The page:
Nyberg et al. focused their interest on NOx/NO2 as an indication of pollution from road traffic and SO2 as an indicator of pollution from heating. For the latter indicator they found little effect. For exposure to pollution from road traffic, they found that for an induction time of 21–30 years, those with the highest exposure had an estimated 44% increase in risk of developing lung cancer (RR = 1.44; 95% CI = 1.05–1.99) compared with those who experienced the lowest levels, adjusting for age, year, smoking habits, radon exposure, and occupational exposures known to be associated with lung cancer. They also found that the relative risk was greater for never-smokers (RR = 1.68; 95% CI = 0.67–4.19). In contrast, when NO2 exposure was averaged over a longer 30-year period, the effect estimates were much smaller. It thus appears that exposure to air pollution more than 20 years before the diagnosis of lung cancer is more relevant than recent exposure. This study by Nyberg et al. is the first epidemiologic study that could have reported such a finding, as it is the first to have the data needed to do it.
This careful study corroborates a growing body of research evaluating the effect of air pollution on lung cancer risk using a variety of methodologic approaches and exposure metrics. 7,9–12 These studies of necessity encompassed a shorter induction time than the study by Nyberg et al; effect estimates ranged from up to a 90% increase in risk of lung cancer in areas of moderate pollution to more than a 250% increase in heavily polluted areas. 7,11,12 Relative effects, as in the current study by Nyberg et al., have tended to be greatest among nonsmokers, as one might predict if the effects of air pollution and smoking on lung cancer risk were independent. Among these studies effect estimates, as usual, vary considerably amid a variety of potential biases. Disagreement over interpretations is lively in this area of epidemiologic research, as in others; questions can certainly be raised about the exposure models and their source-specificity in the study of Nyberg et al. Indeed, questions can be raised about the ability of all these studies to distinguish the effects of separate sources of air pollution. Nevertheless, the findings of Nyberg and colleagues represent a new plateau on which to rest the debate over air pollution effects on lung cancer. Even if this study is not the smoking gun in the debate over air pollution effects, these individual-level data spanning much of an individual’s life will be influential, making it clearer that there is an increased risk of cancer from inhaling combustion products other than tobacco.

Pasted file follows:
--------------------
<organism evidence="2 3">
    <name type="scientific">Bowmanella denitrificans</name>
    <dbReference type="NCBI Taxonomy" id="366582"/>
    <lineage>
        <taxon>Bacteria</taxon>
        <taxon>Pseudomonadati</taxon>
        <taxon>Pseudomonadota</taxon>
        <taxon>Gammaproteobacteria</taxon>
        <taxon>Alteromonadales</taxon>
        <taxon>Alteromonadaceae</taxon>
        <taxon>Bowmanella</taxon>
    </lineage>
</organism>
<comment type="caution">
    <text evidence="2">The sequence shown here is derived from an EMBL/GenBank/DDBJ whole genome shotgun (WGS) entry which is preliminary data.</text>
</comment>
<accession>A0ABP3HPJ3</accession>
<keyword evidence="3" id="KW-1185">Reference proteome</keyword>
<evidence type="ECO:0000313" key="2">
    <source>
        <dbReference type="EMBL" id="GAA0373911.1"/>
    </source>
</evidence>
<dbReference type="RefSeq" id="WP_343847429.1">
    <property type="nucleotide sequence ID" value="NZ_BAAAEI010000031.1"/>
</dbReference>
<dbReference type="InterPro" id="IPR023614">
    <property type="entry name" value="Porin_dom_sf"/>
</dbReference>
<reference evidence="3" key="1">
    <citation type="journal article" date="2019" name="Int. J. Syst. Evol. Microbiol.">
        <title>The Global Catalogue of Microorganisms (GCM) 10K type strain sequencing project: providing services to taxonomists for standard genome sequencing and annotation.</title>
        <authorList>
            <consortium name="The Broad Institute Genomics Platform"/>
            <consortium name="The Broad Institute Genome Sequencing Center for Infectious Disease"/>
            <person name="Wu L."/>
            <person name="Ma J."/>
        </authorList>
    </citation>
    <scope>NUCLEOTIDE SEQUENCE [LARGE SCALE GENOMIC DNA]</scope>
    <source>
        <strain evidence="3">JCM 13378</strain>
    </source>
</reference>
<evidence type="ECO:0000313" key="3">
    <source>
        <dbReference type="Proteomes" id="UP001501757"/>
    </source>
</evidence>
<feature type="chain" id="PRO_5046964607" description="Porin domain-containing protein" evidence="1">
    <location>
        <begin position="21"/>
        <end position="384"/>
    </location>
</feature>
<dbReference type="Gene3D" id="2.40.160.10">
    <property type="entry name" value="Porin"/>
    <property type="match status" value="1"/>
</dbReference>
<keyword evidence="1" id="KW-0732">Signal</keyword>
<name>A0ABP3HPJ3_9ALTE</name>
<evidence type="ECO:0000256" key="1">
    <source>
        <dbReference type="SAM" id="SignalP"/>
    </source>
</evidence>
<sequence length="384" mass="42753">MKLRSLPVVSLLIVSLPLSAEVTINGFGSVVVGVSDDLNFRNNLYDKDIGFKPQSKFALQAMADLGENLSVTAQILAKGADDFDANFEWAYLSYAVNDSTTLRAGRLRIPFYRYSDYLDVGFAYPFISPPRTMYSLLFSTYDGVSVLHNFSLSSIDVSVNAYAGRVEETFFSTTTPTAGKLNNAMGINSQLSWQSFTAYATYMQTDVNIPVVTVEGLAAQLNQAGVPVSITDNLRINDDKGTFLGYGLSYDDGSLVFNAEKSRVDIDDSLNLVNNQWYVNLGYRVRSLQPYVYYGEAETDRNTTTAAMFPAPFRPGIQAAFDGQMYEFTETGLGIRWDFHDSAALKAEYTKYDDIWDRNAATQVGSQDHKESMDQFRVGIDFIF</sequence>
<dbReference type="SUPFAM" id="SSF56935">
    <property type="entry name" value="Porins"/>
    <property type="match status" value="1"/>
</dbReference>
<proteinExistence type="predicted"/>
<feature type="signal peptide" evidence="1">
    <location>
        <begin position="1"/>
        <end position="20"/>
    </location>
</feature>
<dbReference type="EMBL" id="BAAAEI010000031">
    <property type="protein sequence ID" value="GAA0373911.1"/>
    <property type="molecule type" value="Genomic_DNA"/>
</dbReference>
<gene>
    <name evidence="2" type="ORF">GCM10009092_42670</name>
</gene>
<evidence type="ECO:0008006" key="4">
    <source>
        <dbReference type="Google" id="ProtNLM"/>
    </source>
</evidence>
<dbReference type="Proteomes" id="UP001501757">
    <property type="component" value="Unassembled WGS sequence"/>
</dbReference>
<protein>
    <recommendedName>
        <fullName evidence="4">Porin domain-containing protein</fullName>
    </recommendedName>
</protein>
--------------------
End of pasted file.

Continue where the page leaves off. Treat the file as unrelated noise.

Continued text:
1. Associated Press. Facts about declines in smoking. May 22, 2000, 11:00 EDT.
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3. Schwartz J. Air pollution and hospital admissions for heart disease in eight US counties. Epidemiology 1999; 10: 17–22.
4. McMichael AJ, Anderson HR, Brunekreef B, Cohen AJ. Inappropriate use of daily mortality analyses to estimate longer-term mortality effects of air pollution. Int J Epidemiol 1998; 27: 450–453.
5. Zeger SL, Thomas D, Dominici F, Samet JM, Schwartz J, Dockery D, Cohen AJ. Exposure measurement error in time-series studies of air pollution: concepts and consequences. Environ Health Perspect 2000; 108: 419–426.
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8. Nyberg F, Gustavsson P, Järup L, Bellander T, Berglind N, Jakobsson R, Pershagen G. Urban air pollution and lung cancer in Stockholm. Epidemiology 2000; 11: 587–595.
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10. Pope CA III, Thun MJ, Namboodiri MM, Dockery DW, Evans JS, Speizer FE, Heath CW Jr. Particulate air pollution as a predictor of mortality in a prospective study of US adults. Am J Respir Crit Care Med 1995; 151: 669–674.
11. Katsouyanni K, Pershagen G. Ambient air pollution exposure and cancer. Cancer Causes Control 1997; 8: 284–291.
12. Katsouyanni K, Trichopoulos D, Kalandidi A, Tomos P, Riboli E. A case-control study of air pollution and tobacco smoking in lung cancer among women in Athens. Prev Med 1991; 20: 271–278.
© 2000 Lippincott Williams & Wilkins, Inc.